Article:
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Mondor-Eagen Library | Anna Maria College
50 Sunset Lane, Paxton, Massachusetts 01612
The African Trilogy by
Call Number: PR9387.9 .A3 A6 2010
Here, collected for the first time in Everyman's Library, are the three internationally acclaimed classic novels: THINGS FALL APART, NO LONGER AT EASE, and ARROW OF GOD. In these masterful novels, Achebe brilliantly sets universal tales of personal and moral struggle in the context of the tragic drama of colonization.
The Bell Jar by
Call Number: PS3566.L27B4 1971b
The Bell Jar chronicles the crack-up of Esther Greenwood: young, brilliant, beautiful, and enormously talented, but slowly going under—maybe for the last time. Sylvia Plath masterfully draws the reader into Esther’s breakdown with such intensity that Esther’s neurosis becomes completely understandable and even rational, as probable and accessible an experience as going to the movies. Such thorough exploration of the dark and harrowing corners of the psyche - and the profound collective loneliness that modern society has yet to find a solution for - is an extraordinary accomplishment, and has made The Bell Jar a haunting American classic.
The Bluest Eye by
Call Number: PS3563.O8749 B55 2000
In Morrison's best-selling first novel, Pecola Breedlove--an 11-year-old Black girl in an America whose love for its blond, blue-eyed children can devastate all others--prays for her eyes to turn blue: so that she will be beautiful, so that people will look at her, so that her world will be different. This is the story of the nightmare at the heart of her yearning, and the tragedy of its fulfillment.
The Great Gatsby by
Call Number: PS3511 .I9 G7 1995b
The story of the fabulously wealthy Jay Gatsby and his love for the beautiful Daisy Buchanan has been acclaimed by generations of readers.
Oliver Twist by
Call Number: PR4567 .A1 1998
Abandoned at an early age, Oliver Twist is forced to live in a dark and dismal London workhouse lorded over by awful Mr. Bumble who cheats the boys of their meager rations! Desperate but determined, Oliver makes his escape. But what he discovers in the harsh streets of London's underworld makes the workhouse look like a picnic.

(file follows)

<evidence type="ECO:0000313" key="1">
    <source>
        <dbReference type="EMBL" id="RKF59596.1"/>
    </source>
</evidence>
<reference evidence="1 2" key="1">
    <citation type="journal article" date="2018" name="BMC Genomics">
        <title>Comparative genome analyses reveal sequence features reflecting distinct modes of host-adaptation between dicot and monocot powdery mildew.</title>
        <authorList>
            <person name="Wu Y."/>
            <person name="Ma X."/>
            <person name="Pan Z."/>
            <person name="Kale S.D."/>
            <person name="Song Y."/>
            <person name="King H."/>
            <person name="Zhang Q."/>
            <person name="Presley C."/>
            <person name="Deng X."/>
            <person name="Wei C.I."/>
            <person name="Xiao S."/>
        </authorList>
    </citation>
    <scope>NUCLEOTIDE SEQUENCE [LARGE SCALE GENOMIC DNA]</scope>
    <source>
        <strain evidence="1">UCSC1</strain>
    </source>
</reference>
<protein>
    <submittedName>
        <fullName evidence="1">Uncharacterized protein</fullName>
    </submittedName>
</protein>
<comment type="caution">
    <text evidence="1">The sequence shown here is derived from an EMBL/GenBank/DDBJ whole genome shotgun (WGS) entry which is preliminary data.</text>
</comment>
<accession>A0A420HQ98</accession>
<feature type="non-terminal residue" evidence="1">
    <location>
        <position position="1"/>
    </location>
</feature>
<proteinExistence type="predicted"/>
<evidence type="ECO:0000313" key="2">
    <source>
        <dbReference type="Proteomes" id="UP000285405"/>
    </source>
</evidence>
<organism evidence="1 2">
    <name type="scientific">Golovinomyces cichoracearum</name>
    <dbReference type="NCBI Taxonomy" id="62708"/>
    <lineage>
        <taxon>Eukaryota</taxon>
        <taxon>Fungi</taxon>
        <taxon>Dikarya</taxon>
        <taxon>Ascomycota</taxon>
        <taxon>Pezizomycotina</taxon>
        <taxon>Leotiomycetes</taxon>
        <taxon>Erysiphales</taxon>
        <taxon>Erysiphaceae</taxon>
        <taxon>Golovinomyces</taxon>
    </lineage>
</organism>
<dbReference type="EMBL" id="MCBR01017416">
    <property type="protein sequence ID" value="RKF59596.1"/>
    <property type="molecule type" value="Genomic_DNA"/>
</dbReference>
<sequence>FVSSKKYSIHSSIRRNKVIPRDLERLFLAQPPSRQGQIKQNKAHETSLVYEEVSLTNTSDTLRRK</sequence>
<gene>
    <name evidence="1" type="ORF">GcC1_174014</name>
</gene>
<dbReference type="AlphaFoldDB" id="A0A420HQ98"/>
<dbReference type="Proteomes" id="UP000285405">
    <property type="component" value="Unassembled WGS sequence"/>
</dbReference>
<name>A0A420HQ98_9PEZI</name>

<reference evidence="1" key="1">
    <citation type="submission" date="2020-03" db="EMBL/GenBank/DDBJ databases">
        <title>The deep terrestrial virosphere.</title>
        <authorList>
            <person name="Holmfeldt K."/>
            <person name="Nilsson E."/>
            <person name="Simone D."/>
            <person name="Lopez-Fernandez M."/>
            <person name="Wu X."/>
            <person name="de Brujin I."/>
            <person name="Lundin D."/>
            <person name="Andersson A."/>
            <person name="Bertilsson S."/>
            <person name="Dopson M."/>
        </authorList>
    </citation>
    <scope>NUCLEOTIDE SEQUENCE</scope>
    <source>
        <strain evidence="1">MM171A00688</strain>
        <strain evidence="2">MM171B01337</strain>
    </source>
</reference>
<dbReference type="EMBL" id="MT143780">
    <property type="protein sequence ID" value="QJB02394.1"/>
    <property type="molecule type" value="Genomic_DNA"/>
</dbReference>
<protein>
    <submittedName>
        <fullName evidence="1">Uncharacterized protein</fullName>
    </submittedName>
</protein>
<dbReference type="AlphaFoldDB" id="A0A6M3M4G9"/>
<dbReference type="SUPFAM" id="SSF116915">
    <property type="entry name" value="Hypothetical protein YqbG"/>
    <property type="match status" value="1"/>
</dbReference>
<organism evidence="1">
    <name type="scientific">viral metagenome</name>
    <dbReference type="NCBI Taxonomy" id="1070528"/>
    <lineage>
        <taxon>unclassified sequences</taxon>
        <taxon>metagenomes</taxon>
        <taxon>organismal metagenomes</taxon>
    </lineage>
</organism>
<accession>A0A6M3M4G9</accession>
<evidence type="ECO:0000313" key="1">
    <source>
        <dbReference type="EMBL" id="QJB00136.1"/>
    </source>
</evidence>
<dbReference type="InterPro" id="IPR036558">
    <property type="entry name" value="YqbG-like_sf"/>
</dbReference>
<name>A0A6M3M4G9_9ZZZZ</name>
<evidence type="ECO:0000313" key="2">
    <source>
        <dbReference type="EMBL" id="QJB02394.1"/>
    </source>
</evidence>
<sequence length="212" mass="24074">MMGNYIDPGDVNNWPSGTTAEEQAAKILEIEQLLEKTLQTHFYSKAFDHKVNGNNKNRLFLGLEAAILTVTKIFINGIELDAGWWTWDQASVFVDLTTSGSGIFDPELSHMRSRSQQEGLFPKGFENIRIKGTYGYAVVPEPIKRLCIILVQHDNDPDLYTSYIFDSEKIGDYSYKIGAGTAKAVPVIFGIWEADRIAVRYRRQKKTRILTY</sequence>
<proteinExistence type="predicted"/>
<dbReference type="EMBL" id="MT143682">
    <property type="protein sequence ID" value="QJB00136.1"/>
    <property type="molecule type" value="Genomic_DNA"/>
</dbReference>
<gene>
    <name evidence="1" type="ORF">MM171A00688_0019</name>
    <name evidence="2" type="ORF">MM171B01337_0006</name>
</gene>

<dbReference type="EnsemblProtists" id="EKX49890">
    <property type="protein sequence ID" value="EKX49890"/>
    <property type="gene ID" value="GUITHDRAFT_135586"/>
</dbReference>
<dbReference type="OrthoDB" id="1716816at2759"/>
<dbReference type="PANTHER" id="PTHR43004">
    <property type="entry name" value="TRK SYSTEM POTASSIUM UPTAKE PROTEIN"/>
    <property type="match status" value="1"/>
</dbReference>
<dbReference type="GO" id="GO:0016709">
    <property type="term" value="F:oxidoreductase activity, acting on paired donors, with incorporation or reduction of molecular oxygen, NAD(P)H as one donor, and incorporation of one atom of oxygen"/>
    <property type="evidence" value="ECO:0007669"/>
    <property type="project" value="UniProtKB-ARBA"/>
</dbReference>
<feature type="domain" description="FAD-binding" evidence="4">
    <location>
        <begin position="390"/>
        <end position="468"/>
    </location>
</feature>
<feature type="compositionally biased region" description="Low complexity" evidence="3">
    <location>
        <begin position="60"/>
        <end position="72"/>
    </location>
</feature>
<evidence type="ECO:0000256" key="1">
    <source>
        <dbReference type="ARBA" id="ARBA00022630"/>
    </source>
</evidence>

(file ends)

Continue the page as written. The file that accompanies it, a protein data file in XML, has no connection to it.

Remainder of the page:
Call Number: PR4034 .P4 2011b
Published posthumously with Northanger Abbey in 1817, Persuasion crowns Jane Austen's remarkable career. It is her most passionate and introspective love story. This richly illustrated and annotated edition brings her last completed novel to life with previously unmatched vitality.
Call Number: PR6037 .T617 D7 1981
Famous for introducing the character of the vampire Count Dracula, the novel tells the story of Dracula's attempt to move from Transylvania to England so he may find new blood and spread undead curse, and the battle between Dracula and a small group of men and women led by Professor Abraham Van Helsing.
Fahrenheit 451 by
Call Number: PS3503 .R167 F3 1991
A totalitarian regime has ordered all books to be destroyed, but one of the book burners suddenly realizes their merit.
Jane Eyre by
Call Number: PR4167 .J5 D38 2006
Having grown up an orphan in the home of her cruel aunt and at a harsh charity school, Jane Eyre becomes an independent and spirited survivor-qualities that serve her well as governess at Thornfield Hall. But when she finds love with her sardonic employer, Rochester, the discovery of his terrible secret forces her to make a choice. Should she stay with him whatever the consequences or follow her convictions, even if it means leaving her beloved?
One Hundred Years of Solitude by
Call Number: PQ8180.17 .A73 C513 2003
One Hundred Years of Solitude tells the story of the rise and fall, birth and death of the mythical town of Macondo through the history of the Buendiá family. Inventive, amusing, magnetic, sad and alive with unforgettable men and women--brimming with truth, compassion, and a lyrical magic that strikes the soul--this novel is a masterpiece in the art of fiction.
To Kill a Mockingbird by
Call Number: PS3562 .E353 T6 1982
"Set in the small Southern town of Maycomb, Alabama, during the Depression, To Kill a Mockingbird follows three years in the life of 8-year-old Scout Finch, her brother, Jem, and their father, Atticus--three years punctuated by the arrest and eventual trial of a young black man accused of raping a white woman. Though her story explores big themes, Harper Lee chooses to tell it through the eyes of a child. The result is a tough and tender novel of race, class, justice, and the pain of growing up."